What percentage of funds are being used for administrative costs?
One hundred percent of all funds donated by the public are being reserved for distribution to victims' families. All administrative fees are being handled in two ways:

  1. Any immediate fees that may be required for mailings are taken out of the North Jersey Media Group's own seed donation to the fund.

  2. Future fees will be taken out of interest generated from the investment of the fund in money market instruments. This reserves one hundred percent of the principal plus a good percentage of the interest for distribution to the families.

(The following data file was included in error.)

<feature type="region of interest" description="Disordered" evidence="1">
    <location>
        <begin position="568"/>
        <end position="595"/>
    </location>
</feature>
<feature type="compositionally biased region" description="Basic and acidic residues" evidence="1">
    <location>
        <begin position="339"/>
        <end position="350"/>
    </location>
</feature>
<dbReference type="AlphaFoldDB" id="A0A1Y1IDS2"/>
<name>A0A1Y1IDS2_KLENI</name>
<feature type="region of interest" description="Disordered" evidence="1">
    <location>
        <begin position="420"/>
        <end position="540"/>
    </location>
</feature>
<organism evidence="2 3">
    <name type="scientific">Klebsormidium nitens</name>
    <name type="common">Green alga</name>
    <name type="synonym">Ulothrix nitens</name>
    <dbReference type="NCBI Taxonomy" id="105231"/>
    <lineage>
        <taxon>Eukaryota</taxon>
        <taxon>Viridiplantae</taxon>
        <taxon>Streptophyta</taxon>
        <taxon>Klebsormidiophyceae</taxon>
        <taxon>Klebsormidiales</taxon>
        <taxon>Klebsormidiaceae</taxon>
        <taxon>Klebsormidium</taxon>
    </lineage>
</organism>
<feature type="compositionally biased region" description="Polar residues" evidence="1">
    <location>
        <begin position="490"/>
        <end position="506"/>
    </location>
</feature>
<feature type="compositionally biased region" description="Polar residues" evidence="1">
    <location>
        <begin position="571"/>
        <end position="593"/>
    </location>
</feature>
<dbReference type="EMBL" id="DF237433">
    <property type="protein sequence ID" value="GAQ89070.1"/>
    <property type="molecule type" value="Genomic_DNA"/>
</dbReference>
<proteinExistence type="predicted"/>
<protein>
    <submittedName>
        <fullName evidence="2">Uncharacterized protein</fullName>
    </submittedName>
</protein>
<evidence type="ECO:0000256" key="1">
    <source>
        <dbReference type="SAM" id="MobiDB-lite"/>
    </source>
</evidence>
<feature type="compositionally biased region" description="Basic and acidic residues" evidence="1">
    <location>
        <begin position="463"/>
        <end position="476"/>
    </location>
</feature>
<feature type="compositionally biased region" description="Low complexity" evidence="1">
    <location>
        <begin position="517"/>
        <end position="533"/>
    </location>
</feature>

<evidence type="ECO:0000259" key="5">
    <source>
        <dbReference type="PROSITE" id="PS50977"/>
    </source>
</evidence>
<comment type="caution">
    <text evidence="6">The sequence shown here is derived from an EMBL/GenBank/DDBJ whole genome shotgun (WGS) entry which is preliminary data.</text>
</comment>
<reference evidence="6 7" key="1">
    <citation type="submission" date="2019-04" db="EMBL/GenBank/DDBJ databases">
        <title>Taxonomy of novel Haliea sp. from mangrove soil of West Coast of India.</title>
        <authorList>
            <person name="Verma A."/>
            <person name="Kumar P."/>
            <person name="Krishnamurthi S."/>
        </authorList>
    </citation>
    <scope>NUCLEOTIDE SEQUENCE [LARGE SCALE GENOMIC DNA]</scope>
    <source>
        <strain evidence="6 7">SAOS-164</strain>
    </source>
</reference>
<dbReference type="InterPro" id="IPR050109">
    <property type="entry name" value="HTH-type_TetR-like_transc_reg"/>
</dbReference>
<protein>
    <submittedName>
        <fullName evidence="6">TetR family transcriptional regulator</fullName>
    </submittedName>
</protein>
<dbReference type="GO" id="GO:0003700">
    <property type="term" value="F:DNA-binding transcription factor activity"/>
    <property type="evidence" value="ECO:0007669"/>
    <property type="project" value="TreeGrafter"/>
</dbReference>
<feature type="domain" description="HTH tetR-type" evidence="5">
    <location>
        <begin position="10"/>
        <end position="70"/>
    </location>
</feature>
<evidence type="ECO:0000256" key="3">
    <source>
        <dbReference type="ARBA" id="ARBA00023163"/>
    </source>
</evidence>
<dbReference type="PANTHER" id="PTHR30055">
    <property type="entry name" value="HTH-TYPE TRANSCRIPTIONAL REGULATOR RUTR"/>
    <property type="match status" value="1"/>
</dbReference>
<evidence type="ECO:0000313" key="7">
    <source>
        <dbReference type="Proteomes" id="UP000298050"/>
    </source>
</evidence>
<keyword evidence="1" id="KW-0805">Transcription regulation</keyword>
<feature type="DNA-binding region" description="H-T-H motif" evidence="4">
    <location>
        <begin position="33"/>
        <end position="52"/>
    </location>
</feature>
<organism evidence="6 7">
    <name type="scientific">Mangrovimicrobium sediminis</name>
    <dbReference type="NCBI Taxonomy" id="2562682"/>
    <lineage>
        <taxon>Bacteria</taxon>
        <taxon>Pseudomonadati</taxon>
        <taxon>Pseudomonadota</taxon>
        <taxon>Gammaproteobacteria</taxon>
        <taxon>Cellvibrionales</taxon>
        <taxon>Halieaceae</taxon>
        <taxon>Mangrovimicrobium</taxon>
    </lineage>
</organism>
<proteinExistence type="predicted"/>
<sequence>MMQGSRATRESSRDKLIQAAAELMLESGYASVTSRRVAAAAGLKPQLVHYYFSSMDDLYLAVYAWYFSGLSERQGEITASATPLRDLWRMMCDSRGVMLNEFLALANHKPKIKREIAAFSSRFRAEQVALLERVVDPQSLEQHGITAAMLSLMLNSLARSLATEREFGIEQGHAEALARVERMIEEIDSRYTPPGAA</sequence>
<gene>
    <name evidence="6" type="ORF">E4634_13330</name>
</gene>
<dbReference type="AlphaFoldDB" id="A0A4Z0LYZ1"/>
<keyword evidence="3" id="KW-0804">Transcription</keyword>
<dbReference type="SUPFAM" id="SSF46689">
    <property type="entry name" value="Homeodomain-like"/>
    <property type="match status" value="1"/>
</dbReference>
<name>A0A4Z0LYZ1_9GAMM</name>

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I still have questions. Whom can I contact?

at North Jersey Media Group:

150 River Street
Hackensack, NJ 07601

Diane Haines
Public Relations Liaison

Rhona Bronson
Director of Marketing

Ed Efchak
Vice President of Marketing

Copyright © 2004 North Jersey Media Group Inc.